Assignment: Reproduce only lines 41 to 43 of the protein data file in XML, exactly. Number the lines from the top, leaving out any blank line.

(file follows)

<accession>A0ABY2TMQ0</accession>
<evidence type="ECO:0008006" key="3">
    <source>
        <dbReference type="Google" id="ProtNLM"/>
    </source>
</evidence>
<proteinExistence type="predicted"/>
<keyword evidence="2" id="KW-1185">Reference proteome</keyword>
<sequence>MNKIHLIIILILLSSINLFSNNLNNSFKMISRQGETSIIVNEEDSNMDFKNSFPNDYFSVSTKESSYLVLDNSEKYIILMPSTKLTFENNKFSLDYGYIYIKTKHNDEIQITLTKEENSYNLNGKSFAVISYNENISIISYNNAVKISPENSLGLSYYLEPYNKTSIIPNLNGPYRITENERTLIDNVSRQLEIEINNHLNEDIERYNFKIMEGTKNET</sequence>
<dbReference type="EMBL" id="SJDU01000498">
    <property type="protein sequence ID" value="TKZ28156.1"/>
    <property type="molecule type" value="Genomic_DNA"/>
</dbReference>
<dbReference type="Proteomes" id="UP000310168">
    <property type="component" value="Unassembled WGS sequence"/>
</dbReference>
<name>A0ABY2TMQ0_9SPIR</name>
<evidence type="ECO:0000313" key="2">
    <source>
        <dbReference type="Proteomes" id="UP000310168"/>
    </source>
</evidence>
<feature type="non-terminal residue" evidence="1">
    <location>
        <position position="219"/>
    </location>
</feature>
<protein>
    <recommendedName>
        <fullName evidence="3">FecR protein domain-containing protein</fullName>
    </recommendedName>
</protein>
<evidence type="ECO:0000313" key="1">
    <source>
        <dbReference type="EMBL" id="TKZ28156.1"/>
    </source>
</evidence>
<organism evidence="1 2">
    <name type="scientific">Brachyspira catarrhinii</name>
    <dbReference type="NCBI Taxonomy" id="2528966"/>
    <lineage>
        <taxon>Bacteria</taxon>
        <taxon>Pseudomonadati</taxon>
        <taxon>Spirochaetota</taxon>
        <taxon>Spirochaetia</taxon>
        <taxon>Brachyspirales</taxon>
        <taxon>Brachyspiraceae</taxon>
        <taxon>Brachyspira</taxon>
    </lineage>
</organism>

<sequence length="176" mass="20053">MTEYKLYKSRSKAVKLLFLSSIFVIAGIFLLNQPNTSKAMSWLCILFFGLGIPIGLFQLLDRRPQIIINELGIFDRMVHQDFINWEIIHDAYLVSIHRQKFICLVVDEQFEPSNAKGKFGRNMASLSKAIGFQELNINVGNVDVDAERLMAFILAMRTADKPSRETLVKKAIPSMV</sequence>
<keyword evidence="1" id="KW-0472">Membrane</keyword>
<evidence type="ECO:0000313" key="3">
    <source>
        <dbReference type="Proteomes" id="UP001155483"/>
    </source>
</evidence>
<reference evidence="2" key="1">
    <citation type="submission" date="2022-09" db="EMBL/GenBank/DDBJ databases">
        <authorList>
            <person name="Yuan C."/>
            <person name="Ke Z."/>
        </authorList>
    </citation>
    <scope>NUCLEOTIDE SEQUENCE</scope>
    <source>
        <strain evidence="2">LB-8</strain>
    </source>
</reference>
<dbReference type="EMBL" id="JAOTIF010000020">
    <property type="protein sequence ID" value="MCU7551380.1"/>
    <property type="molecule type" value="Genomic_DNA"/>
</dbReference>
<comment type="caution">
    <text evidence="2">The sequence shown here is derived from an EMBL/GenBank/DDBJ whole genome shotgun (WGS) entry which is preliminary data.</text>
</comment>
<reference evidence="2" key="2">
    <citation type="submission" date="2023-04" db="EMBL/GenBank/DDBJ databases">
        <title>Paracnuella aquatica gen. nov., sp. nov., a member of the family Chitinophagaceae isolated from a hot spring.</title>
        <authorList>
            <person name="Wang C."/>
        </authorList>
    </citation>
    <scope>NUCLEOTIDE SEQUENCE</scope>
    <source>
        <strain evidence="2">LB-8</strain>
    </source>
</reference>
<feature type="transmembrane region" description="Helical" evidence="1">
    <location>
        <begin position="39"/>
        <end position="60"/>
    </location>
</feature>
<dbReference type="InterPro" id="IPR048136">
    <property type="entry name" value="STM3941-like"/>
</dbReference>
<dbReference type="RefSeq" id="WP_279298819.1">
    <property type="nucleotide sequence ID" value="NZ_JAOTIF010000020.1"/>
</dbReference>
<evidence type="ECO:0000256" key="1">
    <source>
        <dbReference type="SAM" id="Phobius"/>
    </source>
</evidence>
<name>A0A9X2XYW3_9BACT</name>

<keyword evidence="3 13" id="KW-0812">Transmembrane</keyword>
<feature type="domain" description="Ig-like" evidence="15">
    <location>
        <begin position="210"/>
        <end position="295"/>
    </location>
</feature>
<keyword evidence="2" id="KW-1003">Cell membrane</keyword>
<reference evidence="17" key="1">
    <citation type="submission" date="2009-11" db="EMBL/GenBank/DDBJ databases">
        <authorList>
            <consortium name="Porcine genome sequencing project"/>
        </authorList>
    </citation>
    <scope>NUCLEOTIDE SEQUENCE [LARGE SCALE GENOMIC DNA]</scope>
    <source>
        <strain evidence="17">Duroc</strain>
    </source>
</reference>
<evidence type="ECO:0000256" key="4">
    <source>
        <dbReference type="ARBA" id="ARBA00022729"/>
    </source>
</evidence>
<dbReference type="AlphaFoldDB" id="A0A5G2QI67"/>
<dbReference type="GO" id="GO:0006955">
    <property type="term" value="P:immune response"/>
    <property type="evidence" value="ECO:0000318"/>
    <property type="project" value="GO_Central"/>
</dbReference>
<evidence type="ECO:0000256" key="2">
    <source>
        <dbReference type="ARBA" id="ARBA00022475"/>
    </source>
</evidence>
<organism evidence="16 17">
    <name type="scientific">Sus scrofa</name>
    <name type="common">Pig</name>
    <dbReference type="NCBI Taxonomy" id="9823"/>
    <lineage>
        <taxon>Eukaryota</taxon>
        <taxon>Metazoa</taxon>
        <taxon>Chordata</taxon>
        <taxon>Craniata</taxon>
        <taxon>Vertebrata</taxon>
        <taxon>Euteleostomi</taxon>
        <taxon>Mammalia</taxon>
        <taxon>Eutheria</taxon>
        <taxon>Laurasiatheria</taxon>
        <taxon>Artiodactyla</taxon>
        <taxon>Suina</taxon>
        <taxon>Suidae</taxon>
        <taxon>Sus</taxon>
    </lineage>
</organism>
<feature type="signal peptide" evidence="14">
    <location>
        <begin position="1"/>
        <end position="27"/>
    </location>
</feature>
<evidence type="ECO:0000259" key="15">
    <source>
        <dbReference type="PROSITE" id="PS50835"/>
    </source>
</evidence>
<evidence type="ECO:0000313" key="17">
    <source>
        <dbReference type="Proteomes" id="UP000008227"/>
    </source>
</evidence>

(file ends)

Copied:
    <lineage>
        <taxon>Bacteria</taxon>
        <taxon>Pseudomonadati</taxon>